I find it helps that I repeat the summary of my GN multiple times, cutting out words, trying on different ways of retelling it, etc. It’s trial and error. You’ll find it eventually.


The full version of your GN. This is where you tell the editor what the story is about. Its plot, its themes, and its ideas. Comics in publishing are sold on proposal, unlike novels which are written in full before submission.

Meaning that if your pitch goes to acquisition, the editor is putting a lot of faith in you to make something cool, and if it gets accepted, the publisher is putting a lot of faith investing in you and your book. SO YOU GOTTA MAKE THEIR JOB EASIER AND KINDER FOR THEM!!

When writing ABOUT

1. Please talk about the ENTIRE PLOT. BEGINNING, MIDDLE AND END.

2. In the most concise way possible. Remember your editor is a person with limited time. Also, reading 10+ worth of text is hell.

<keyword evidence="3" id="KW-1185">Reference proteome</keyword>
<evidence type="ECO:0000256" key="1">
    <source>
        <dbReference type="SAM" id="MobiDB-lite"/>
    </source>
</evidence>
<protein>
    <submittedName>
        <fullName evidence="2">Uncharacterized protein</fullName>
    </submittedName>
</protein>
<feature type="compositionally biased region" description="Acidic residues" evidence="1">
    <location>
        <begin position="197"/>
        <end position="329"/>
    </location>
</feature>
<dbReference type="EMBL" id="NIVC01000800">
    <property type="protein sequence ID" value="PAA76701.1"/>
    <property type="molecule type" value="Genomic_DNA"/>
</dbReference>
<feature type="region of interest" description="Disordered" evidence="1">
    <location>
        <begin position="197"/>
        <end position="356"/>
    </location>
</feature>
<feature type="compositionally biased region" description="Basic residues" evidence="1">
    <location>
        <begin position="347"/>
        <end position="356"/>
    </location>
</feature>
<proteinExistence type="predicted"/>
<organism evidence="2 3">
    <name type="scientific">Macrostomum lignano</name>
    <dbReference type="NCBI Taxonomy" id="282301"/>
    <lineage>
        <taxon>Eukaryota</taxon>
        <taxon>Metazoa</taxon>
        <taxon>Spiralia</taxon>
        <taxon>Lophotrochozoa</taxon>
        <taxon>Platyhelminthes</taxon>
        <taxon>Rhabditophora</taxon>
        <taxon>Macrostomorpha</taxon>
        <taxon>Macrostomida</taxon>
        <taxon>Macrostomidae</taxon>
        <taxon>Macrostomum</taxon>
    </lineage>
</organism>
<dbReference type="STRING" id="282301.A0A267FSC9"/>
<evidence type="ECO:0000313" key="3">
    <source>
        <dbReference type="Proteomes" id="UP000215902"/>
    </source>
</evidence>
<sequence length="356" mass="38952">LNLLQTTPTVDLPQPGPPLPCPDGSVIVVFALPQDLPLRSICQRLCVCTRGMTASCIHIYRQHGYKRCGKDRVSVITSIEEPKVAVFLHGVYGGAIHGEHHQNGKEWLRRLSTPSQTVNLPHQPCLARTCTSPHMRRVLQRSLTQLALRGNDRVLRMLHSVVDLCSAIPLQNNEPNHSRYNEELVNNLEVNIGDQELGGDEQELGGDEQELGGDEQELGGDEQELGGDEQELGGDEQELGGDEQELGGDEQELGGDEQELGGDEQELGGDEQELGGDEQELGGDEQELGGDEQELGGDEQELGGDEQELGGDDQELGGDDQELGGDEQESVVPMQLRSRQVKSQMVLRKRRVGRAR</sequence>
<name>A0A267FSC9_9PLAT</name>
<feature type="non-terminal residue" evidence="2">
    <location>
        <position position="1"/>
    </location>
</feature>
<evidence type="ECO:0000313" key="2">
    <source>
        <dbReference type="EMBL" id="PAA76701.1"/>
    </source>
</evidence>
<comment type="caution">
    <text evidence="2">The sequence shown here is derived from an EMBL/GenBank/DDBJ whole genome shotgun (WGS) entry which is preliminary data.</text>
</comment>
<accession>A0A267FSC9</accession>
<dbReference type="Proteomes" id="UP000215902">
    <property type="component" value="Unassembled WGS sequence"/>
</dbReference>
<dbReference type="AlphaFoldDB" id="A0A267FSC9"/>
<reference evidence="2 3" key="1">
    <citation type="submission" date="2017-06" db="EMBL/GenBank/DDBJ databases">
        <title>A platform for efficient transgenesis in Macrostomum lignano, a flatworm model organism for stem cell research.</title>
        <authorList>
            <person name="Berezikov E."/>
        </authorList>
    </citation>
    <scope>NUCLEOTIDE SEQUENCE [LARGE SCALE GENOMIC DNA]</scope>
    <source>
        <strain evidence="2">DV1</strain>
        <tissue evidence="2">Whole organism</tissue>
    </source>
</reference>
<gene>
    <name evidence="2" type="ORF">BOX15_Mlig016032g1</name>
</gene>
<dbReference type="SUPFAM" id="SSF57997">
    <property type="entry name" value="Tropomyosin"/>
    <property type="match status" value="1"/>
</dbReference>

3. Imagine you’re writing a Wikipedia article about your book

3a. Read the Wikis of well-known books and movies to give you an idea.

4. GIVE SPOILERS. DO NOT ATTACH MYSTERY. I know it seems cute to tease your editor but your editor needs to know as much as possible because they have to make INFORMED BUSINESS DECISIONS.

5. Mention your concepts, themes and ideas. You want to depict this in a black and white gothic style? Say it.

6. Be empathetic. Structure your ABOUT section empathetically. This is the contributing factor that’s made my ABOUT 1.5 pages long (out of 3 pages).

Artwork to attach to ABOUT (any or all)

– character designs/model sheet (important for fiction)

– worldbuilding

Can be its separate PDF.


The targeted audience for your GN.

1. Age: all-ages, MG, YA, adult, etc

2. Mention specific niches if any: librarians, educators, the knitting community, etc


What you think your GN might be categorised in the library or bookstore. Is it historical, romance, fantasy or all of it? You can go more specific too. For example, a self-help book which deals with productivity for creative types. Or urban fantasy.


The approximate size of your GN. I usually give a ballpark (less than 300 pages, for example).

STYLE is the hard details. Is it in black and white? Full colour?

LENGTH/STYLE are important to calculate your advance and the budget required to print the book.